Wednesday, April 13, 2005

Books On Birdsong

While Donald Kroodsma, a specialist in the interpretation of bird songs, has released a new book, The Singing Life of Birds: The Art and Science of Listening to Birdsong, he is also the subject of another book -- about those who listen to birds.

Birdsong, by Don Stap, details the work and passions of people who analyze the sounds of birds. Stap followed Kroodsma from the lab into the field to write his account of the researcher at work.

Listen to the NPR story

David Rothenberg, a jazz musician, explores birdsong through science, poetry and music in Why Birds Sing: A Journey Into the Mystery of Bird Song (Basic Books). He examines not only why birds sing, but what their songs mean to other birds and to humans, and how birdsongs can be instinctive or learned. He points out that although males sing to defend territory or attract mates, they also sing when no females or male competitors are present - perhaps, he suggests, because they simply enjoy singing. (AP Story)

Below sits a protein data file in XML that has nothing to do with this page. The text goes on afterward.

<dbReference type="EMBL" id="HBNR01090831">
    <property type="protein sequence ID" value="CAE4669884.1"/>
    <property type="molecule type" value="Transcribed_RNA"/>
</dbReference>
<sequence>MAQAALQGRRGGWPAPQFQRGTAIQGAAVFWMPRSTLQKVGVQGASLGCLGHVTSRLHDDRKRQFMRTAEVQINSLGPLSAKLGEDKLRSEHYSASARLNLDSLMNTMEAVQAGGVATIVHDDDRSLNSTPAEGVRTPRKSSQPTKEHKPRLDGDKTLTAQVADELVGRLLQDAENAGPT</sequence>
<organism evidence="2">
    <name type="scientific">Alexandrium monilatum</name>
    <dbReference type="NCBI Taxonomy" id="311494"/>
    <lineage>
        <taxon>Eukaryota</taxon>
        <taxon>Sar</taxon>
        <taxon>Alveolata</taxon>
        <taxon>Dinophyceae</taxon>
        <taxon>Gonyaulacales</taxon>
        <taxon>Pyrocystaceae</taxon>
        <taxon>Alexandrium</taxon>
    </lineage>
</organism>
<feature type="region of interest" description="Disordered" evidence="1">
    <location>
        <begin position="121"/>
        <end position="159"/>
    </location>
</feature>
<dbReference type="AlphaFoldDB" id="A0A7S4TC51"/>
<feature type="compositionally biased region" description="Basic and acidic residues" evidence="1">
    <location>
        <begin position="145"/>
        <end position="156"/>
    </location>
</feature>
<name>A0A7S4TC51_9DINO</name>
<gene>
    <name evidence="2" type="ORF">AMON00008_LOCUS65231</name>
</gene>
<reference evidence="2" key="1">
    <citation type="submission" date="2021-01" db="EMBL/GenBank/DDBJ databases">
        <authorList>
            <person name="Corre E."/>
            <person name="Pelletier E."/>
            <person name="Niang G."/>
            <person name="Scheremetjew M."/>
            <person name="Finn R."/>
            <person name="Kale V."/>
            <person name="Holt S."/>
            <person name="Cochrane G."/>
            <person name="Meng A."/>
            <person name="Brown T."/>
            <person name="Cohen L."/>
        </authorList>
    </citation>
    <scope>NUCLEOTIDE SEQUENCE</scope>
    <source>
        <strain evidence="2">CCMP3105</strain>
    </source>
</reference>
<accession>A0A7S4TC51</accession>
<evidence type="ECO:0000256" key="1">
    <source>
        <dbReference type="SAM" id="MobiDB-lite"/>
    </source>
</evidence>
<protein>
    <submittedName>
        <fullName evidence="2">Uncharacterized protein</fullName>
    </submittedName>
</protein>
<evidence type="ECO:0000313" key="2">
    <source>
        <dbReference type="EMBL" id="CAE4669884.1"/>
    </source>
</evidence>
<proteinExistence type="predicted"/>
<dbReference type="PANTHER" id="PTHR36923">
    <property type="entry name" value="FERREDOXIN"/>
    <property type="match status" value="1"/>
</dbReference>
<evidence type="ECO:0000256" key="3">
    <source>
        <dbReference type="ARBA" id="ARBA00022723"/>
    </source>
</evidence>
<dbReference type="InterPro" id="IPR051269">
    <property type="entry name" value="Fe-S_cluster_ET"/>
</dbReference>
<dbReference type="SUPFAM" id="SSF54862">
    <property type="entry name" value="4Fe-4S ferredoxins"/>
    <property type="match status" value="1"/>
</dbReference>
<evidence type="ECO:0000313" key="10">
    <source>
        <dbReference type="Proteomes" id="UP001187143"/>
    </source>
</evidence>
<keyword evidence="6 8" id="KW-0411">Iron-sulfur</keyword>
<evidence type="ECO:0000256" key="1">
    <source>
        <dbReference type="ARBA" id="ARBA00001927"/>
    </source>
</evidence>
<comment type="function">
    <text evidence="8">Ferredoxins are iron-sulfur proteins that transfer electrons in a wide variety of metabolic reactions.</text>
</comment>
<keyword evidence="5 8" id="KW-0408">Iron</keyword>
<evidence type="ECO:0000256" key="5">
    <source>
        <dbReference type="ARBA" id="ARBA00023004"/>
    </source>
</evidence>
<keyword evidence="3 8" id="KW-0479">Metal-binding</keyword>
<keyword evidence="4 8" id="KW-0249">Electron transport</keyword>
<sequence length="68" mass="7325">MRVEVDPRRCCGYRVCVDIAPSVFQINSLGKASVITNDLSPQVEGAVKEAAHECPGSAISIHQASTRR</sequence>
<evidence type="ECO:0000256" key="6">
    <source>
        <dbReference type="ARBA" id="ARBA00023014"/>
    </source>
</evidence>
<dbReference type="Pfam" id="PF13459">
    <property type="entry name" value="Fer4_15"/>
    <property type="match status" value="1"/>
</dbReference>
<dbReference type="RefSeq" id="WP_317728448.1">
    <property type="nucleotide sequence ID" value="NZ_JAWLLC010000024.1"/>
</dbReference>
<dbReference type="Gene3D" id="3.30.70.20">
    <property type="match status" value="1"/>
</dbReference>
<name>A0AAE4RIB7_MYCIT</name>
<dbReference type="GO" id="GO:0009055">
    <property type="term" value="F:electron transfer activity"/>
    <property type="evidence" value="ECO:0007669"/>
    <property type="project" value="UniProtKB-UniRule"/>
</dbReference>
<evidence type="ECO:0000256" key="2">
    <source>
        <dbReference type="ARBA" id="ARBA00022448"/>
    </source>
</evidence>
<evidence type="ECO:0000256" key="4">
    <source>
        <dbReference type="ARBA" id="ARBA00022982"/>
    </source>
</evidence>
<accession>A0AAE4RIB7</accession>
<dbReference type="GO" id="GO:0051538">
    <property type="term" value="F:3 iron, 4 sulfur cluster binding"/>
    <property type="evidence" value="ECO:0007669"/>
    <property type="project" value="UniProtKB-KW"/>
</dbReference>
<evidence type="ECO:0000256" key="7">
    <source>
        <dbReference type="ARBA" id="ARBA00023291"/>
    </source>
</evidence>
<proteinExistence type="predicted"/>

Why is everyone aflutter over Birdsong? Birdsong may reveal clues to brain function. Listen for more on NPR.

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